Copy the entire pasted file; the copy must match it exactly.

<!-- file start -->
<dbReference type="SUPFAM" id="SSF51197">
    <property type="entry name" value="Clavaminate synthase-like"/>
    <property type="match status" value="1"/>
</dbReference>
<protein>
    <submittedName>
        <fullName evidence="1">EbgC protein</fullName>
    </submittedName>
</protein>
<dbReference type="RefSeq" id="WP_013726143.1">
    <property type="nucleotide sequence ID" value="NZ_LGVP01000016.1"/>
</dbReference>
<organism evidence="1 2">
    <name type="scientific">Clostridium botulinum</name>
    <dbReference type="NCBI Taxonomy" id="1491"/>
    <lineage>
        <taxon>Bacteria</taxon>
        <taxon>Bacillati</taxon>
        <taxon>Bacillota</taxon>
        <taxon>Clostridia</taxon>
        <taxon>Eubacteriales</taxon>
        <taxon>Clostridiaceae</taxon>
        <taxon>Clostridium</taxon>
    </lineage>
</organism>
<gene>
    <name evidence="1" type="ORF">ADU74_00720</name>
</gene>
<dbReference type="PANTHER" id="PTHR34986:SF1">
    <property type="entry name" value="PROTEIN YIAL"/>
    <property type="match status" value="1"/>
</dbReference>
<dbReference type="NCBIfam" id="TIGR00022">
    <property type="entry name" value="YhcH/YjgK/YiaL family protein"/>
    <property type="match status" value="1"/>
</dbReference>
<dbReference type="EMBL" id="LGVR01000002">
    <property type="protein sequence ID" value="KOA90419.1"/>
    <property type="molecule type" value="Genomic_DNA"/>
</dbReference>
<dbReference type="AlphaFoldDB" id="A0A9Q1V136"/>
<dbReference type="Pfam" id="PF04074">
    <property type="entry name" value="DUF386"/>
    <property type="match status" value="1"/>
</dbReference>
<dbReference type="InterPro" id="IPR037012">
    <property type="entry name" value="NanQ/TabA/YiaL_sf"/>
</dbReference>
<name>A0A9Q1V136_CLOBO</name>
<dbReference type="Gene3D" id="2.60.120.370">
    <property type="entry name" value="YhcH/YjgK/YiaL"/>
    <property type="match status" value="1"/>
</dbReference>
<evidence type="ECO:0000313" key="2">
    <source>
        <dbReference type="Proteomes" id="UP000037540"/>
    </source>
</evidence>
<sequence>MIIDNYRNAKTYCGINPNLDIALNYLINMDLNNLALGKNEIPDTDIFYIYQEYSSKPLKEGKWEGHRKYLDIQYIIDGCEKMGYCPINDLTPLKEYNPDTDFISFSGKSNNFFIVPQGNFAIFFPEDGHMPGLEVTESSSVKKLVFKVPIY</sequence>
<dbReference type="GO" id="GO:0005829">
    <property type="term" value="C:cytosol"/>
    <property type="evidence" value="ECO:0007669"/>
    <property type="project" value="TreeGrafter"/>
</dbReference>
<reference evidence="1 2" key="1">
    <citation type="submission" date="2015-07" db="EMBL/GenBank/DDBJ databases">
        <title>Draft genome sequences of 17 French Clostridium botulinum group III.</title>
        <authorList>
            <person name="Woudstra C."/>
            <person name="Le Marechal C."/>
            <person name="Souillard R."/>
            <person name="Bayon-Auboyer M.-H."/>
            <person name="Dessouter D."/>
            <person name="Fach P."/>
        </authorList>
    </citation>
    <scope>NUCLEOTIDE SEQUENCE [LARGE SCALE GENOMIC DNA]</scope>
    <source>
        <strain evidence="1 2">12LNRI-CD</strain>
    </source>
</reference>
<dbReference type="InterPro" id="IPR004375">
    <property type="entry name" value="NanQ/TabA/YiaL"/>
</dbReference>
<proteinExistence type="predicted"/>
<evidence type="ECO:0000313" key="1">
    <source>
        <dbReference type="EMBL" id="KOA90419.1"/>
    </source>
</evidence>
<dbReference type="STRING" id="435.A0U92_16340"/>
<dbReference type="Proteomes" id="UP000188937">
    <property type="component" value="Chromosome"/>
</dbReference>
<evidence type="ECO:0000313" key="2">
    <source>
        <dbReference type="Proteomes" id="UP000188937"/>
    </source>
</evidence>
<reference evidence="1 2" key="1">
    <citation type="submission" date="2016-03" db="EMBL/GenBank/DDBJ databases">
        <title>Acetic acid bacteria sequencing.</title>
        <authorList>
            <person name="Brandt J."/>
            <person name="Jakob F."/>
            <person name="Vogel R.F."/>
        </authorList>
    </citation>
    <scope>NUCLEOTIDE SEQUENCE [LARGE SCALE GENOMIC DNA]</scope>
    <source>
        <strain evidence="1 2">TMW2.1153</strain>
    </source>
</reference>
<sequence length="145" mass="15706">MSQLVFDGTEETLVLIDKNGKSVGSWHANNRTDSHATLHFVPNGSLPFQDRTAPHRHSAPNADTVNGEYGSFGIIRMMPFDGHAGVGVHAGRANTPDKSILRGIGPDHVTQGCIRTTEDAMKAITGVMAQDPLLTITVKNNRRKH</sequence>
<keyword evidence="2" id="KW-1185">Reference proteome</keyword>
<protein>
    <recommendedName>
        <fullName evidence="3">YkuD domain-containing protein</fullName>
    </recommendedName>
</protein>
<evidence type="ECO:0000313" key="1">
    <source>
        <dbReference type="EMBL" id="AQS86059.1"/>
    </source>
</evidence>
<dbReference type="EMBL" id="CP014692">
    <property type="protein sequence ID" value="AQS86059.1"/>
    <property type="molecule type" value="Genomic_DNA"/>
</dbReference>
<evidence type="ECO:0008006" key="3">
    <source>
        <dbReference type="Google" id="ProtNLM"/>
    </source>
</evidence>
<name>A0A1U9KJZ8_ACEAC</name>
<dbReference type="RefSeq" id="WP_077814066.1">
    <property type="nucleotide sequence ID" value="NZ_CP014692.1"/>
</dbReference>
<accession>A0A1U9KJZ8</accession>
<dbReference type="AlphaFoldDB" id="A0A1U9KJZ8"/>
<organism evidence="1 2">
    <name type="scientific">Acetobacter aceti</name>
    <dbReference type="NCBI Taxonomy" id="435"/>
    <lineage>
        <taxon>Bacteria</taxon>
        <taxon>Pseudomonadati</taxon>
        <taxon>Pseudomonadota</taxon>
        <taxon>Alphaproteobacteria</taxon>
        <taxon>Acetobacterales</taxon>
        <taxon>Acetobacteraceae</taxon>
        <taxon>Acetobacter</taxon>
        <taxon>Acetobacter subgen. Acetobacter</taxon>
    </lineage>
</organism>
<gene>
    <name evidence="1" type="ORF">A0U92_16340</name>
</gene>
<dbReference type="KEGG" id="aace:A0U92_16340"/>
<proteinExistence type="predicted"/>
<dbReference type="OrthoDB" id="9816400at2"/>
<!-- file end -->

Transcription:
<dbReference type="SUPFAM" id="SSF51197">
    <property type="entry name" value="Clavaminate synthase-like"/>
    <property type="match status" value="1"/>
</dbReference>
<protein>
    <submittedName>
        <fullName evidence="1">EbgC protein</fullName>
    </submittedName>
</protein>
<dbReference type="RefSeq" id="WP_013726143.1">
    <property type="nucleotide sequence ID" value="NZ_LGVP01000016.1"/>
</dbReference>
<organism evidence="1 2">
    <name type="scientific">Clostridium botulinum</name>
    <dbReference type="NCBI Taxonomy" id="1491"/>
    <lineage>
        <taxon>Bacteria</taxon>
        <taxon>Bacillati</taxon>
        <taxon>Bacillota</taxon>
        <taxon>Clostridia</taxon>
        <taxon>Eubacteriales</taxon>
        <taxon>Clostridiaceae</taxon>
        <taxon>Clostridium</taxon>
    </lineage>
</organism>
<gene>
    <name evidence="1" type="ORF">ADU74_00720</name>
</gene>
<dbReference type="PANTHER" id="PTHR34986:SF1">
    <property type="entry name" value="PROTEIN YIAL"/>
    <property type="match status" value="1"/>
</dbReference>
<dbReference type="NCBIfam" id="TIGR00022">
    <property type="entry name" value="YhcH/YjgK/YiaL family protein"/>
    <property type="match status" value="1"/>
</dbReference>
<dbReference type="EMBL" id="LGVR01000002">
    <property type="protein sequence ID" value="KOA90419.1"/>
    <property type="molecule type" value="Genomic_DNA"/>
</dbReference>
<dbReference type="AlphaFoldDB" id="A0A9Q1V136"/>
<dbReference type="Pfam" id="PF04074">
    <property type="entry name" value="DUF386"/>
    <property type="match status" value="1"/>
</dbReference>
<dbReference type="InterPro" id="IPR037012">
    <property type="entry name" value="NanQ/TabA/YiaL_sf"/>
</dbReference>
<name>A0A9Q1V136_CLOBO</name>
<dbReference type="Gene3D" id="2.60.120.370">
    <property type="entry name" value="YhcH/YjgK/YiaL"/>
    <property type="match status" value="1"/>
</dbReference>
<evidence type="ECO:0000313" key="2">
    <source>
        <dbReference type="Proteomes" id="UP000037540"/>
    </source>
</evidence>
<sequence>MIIDNYRNAKTYCGINPNLDIALNYLINMDLNNLALGKNEIPDTDIFYIYQEYSSKPLKEGKWEGHRKYLDIQYIIDGCEKMGYCPINDLTPLKEYNPDTDFISFSGKSNNFFIVPQGNFAIFFPEDGHMPGLEVTESSSVKKLVFKVPIY</sequence>
<dbReference type="GO" id="GO:0005829">
    <property type="term" value="C:cytosol"/>
    <property type="evidence" value="ECO:0007669"/>
    <property type="project" value="TreeGrafter"/>
</dbReference>
<reference evidence="1 2" key="1">
    <citation type="submission" date="2015-07" db="EMBL/GenBank/DDBJ databases">
        <title>Draft genome sequences of 17 French Clostridium botulinum group III.</title>
        <authorList>
            <person name="Woudstra C."/>
            <person name="Le Marechal C."/>
            <person name="Souillard R."/>
            <person name="Bayon-Auboyer M.-H."/>
            <person name="Dessouter D."/>
            <person name="Fach P."/>
        </authorList>
    </citation>
    <scope>NUCLEOTIDE SEQUENCE [LARGE SCALE GENOMIC DNA]</scope>
    <source>
        <strain evidence="1 2">12LNRI-CD</strain>
    </source>
</reference>
<dbReference type="InterPro" id="IPR004375">
    <property type="entry name" value="NanQ/TabA/YiaL"/>
</dbReference>
<proteinExistence type="predicted"/>
<evidence type="ECO:0000313" key="1">
    <source>
        <dbReference type="EMBL" id="KOA90419.1"/>
    </source>
</evidence>
<dbReference type="STRING" id="435.A0U92_16340"/>
<dbReference type="Proteomes" id="UP000188937">
    <property type="component" value="Chromosome"/>
</dbReference>
<evidence type="ECO:0000313" key="2">
    <source>
        <dbReference type="Proteomes" id="UP000188937"/>
    </source>
</evidence>
<reference evidence="1 2" key="1">
    <citation type="submission" date="2016-03" db="EMBL/GenBank/DDBJ databases">
        <title>Acetic acid bacteria sequencing.</title>
        <authorList>
            <person name="Brandt J."/>
            <person name="Jakob F."/>
            <person name="Vogel R.F."/>
        </authorList>
    </citation>
    <scope>NUCLEOTIDE SEQUENCE [LARGE SCALE GENOMIC DNA]</scope>
    <source>
        <strain evidence="1 2">TMW2.1153</strain>
    </source>
</reference>
<sequence length="145" mass="15706">MSQLVFDGTEETLVLIDKNGKSVGSWHANNRTDSHATLHFVPNGSLPFQDRTAPHRHSAPNADTVNGEYGSFGIIRMMPFDGHAGVGVHAGRANTPDKSILRGIGPDHVTQGCIRTTEDAMKAITGVMAQDPLLTITVKNNRRKH</sequence>
<keyword evidence="2" id="KW-1185">Reference proteome</keyword>
<protein>
    <recommendedName>
        <fullName evidence="3">YkuD domain-containing protein</fullName>
    </recommendedName>
</protein>
<evidence type="ECO:0000313" key="1">
    <source>
        <dbReference type="EMBL" id="AQS86059.1"/>
    </source>
</evidence>
<dbReference type="EMBL" id="CP014692">
    <property type="protein sequence ID" value="AQS86059.1"/>
    <property type="molecule type" value="Genomic_DNA"/>
</dbReference>
<evidence type="ECO:0008006" key="3">
    <source>
        <dbReference type="Google" id="ProtNLM"/>
    </source>
</evidence>
<name>A0A1U9KJZ8_ACEAC</name>
<dbReference type="RefSeq" id="WP_077814066.1">
    <property type="nucleotide sequence ID" value="NZ_CP014692.1"/>
</dbReference>
<accession>A0A1U9KJZ8</accession>
<dbReference type="AlphaFoldDB" id="A0A1U9KJZ8"/>
<organism evidence="1 2">
    <name type="scientific">Acetobacter aceti</name>
    <dbReference type="NCBI Taxonomy" id="435"/>
    <lineage>
        <taxon>Bacteria</taxon>
        <taxon>Pseudomonadati</taxon>
        <taxon>Pseudomonadota</taxon>
        <taxon>Alphaproteobacteria</taxon>
        <taxon>Acetobacterales</taxon>
        <taxon>Acetobacteraceae</taxon>
        <taxon>Acetobacter</taxon>
        <taxon>Acetobacter subgen. Acetobacter</taxon>
    </lineage>
</organism>
<gene>
    <name evidence="1" type="ORF">A0U92_16340</name>
</gene>
<dbReference type="KEGG" id="aace:A0U92_16340"/>
<proteinExistence type="predicted"/>
<dbReference type="OrthoDB" id="9816400at2"/>